In the recent case of Avon Cosmetics Limited (Avon) v HMRC (LON/2004/1028) the First Tier Tribunal (“FTT”) considered the appellant’s claim for Value Added Tax (“VAT”) relating to the repayment of a significant amount of VAT, estimated at £14 million. The FTT stated that, as this matter related to the validity of Article 11 of the Sixth Directive (implemented in Paragraph 2 of Schedule 6 of the Value Added Tax Act 1994 (“VATA 1994”)), it should be referred to the European Court of Justice (“ECJ”).
Facts: Avon Cosmetics Limited (Avon) v HMRC
The appellant taxpayer, Avon Cosmetics Limited (Avon), sells its products to representatives who in turn make retail sales to their customers. The Appellant’s trade involves selling not only toiletries, make-up, skincare products and perfumes but numerous other items such as clothing and children’s toys.
The appellant has operated the business model of selling its products to various representatives (commonly known as Avon Ladies) who would sell these products to customers. The representatives are given a discount from the “brochure prices” of either 20% or 25%. The vast majority of these representatives have modest income and are not registered for VAT purposes.
In accordance with VAT principles, the consequence of this is that VAT would only be charged on the consideration received from the sales to the representatives and no VAT would be charged in respect of the retail sales. However, by way of derogation approved by the EU Council, HMRC sought to charge VAT on the supplies made by Avon at the full open market rate.
Legal Dispute: Sch. 2 of Para. 6 of the VAT Act 1994
Avon appealed to the FTT arguing that the treatment on valuation is incorrect because it fails to take into account the seller’s costs which would have been deductible had the representatives been registered for VAT purposes.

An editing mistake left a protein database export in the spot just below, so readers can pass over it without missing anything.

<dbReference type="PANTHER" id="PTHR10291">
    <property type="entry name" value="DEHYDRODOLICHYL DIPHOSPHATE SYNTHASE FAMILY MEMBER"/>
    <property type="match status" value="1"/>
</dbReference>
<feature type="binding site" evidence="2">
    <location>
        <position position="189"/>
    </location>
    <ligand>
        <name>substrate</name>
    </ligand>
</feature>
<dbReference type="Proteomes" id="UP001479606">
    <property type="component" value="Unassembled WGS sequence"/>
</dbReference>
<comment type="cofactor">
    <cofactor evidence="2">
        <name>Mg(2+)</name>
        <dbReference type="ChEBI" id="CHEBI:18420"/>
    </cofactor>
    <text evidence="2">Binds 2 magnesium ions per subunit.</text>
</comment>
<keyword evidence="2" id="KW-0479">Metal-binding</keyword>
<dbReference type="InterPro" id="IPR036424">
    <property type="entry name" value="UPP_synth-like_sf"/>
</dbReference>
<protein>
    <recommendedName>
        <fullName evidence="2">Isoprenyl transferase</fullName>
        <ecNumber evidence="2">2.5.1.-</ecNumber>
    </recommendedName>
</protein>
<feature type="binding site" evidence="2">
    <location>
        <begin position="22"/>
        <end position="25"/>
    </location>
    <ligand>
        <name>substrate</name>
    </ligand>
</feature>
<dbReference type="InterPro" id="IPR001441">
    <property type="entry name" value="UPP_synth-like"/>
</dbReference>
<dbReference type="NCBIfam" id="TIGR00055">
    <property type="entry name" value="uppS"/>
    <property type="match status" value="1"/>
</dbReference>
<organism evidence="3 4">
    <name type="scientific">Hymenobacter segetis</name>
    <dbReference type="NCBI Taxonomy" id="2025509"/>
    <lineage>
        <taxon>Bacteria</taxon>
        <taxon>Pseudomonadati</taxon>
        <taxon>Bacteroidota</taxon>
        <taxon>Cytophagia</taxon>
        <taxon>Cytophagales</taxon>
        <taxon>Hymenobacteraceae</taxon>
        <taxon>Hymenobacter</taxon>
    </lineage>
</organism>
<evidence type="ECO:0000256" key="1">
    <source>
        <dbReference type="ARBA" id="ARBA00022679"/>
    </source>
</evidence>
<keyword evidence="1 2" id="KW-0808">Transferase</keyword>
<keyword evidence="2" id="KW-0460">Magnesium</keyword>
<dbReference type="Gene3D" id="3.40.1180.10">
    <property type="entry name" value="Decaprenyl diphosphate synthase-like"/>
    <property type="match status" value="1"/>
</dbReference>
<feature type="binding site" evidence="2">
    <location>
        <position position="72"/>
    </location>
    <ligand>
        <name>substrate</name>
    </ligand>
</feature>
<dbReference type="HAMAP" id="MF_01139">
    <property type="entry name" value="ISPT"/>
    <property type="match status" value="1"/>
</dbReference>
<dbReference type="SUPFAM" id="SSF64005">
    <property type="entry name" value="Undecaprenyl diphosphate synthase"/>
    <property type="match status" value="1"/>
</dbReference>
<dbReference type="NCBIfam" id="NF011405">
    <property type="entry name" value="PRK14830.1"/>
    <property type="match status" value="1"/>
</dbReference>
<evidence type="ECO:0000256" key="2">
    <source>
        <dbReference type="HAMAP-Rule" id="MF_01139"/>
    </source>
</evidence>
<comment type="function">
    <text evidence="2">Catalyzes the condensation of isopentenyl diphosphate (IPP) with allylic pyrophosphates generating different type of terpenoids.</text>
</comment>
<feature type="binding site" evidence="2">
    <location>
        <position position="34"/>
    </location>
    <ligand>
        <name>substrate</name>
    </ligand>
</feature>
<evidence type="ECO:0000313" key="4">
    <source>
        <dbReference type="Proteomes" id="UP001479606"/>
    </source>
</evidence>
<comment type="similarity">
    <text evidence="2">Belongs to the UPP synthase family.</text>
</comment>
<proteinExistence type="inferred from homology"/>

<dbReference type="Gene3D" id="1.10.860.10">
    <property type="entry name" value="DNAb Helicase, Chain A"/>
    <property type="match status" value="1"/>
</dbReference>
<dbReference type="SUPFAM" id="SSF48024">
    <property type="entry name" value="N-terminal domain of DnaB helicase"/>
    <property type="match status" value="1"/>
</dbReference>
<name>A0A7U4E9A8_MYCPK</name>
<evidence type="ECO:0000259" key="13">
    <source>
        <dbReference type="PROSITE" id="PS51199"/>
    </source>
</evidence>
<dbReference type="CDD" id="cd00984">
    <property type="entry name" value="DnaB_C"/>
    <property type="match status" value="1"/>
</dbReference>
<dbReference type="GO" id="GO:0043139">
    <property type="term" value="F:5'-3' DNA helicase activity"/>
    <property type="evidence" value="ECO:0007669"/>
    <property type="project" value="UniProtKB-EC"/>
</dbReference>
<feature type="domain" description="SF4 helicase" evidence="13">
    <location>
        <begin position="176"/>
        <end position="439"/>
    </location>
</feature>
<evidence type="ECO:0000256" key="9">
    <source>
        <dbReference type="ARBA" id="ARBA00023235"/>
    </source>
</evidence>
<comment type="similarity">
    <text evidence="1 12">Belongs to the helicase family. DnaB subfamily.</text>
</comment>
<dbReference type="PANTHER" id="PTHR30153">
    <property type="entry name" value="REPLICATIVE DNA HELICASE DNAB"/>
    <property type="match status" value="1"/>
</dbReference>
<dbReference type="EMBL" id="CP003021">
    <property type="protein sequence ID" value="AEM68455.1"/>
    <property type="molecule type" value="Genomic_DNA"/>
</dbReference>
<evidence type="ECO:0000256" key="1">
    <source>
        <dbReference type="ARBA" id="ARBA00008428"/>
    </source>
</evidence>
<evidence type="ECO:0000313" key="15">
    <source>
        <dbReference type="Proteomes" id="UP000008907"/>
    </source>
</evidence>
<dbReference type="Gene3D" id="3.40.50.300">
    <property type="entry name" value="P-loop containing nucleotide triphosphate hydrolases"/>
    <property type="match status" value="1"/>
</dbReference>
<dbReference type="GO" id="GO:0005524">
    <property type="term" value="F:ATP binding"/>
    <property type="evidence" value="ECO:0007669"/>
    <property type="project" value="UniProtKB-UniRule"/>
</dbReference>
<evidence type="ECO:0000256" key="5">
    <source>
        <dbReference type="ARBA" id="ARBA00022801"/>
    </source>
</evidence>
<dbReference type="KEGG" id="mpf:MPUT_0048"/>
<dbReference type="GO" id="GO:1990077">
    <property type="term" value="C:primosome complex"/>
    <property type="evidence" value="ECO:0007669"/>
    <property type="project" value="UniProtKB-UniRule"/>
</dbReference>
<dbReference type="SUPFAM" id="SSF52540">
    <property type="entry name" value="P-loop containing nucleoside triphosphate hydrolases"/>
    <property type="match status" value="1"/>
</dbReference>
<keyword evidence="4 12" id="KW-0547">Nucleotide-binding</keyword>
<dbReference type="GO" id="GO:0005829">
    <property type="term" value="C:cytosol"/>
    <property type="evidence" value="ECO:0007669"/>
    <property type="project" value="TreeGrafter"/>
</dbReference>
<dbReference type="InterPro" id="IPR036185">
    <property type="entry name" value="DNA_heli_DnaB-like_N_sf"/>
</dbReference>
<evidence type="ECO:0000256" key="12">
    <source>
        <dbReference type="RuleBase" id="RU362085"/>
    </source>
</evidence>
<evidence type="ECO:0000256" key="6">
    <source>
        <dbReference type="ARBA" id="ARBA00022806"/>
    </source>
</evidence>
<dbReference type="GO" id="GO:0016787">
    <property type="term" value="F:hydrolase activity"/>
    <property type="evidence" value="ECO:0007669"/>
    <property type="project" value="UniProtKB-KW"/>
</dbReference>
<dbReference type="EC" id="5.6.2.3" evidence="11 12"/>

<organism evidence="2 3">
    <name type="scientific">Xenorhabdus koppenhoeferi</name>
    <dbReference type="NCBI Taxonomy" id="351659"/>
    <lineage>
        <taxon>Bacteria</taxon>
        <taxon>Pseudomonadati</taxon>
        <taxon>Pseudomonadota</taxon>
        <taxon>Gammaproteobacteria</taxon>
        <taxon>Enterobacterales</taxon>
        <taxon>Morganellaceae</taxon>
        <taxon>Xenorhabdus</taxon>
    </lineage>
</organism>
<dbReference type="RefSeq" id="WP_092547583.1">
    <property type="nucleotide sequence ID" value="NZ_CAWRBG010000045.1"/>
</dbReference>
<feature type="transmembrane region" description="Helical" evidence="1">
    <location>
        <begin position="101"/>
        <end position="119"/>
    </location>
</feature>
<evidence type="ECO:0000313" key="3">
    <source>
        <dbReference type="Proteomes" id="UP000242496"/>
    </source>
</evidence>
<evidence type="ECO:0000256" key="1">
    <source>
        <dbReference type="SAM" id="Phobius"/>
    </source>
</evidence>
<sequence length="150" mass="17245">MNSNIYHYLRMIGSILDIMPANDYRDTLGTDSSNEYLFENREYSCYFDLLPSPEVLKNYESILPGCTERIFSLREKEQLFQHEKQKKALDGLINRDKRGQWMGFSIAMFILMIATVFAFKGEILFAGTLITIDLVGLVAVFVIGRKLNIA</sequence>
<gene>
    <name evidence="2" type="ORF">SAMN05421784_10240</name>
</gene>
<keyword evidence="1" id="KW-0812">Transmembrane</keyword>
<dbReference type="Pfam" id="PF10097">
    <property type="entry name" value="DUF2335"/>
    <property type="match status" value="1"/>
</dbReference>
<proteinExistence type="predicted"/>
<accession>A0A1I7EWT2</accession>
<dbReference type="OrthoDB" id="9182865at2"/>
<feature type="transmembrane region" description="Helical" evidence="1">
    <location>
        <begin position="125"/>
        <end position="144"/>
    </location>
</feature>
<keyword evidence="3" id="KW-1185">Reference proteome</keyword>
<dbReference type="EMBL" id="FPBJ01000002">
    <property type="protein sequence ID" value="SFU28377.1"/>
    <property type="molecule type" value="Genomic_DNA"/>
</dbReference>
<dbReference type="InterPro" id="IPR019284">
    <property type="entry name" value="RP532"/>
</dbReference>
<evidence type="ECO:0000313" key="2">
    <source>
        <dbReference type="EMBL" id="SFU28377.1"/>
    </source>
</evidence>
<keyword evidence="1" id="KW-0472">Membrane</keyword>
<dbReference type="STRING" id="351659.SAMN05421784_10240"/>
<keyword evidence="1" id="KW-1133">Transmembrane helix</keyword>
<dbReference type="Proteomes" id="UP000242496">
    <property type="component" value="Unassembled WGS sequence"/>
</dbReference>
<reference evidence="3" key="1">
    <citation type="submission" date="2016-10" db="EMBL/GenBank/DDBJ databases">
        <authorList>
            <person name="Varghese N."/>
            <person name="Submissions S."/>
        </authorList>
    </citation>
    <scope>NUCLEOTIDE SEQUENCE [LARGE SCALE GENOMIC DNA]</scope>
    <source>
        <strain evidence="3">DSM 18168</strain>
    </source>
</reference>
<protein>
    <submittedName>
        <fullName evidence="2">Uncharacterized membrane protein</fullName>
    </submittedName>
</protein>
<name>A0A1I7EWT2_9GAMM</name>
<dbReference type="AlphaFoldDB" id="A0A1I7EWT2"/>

Avon raised a grievance relating to the way in which VAT can be charged, namely by selling to non-VAT registered individuals, who in turn sold to the ultimate customers. Avon claimed that the derogation under Article 11 of the Sixth Directive (as implemented by paragraph 2 of Schedule 6 of the VATA 1994) resulted in the infringement of fundamental VAT principles.
Paragraph 2 of Schedule 6 of the Value Added Tax Act 1994 states where:
” (a) the whole or part of a business carried on by a taxable person consists in supplying to a number of persons goods to be sold, whether by them or others, by retail, and (b) those persons are not taxable persons, the Commissioners may by notice in writing to the taxable person direct that the value of any such supply by him after the giving of the notice or after such later date as may be specified in the notice shall be taken to be its open market value on a sale by retail.”
The FTT agreed with Avon and stated that the derogation did not achieve its objectives in a proportionate manner. The FTT said it would prefer to insert the deduction of expenses from the derogation, rather than declare it invalid.
However, the FTT did not consider it had jurisdiction to effect an amendment to the derogation or to declare it invalid. Therefore, the FTT referred the question as to the validity of the derogation to the ECJ.
HMRC have indicated that it would seek to appeal to the Upper Tribunal to prevent the question being referred to the ECJ.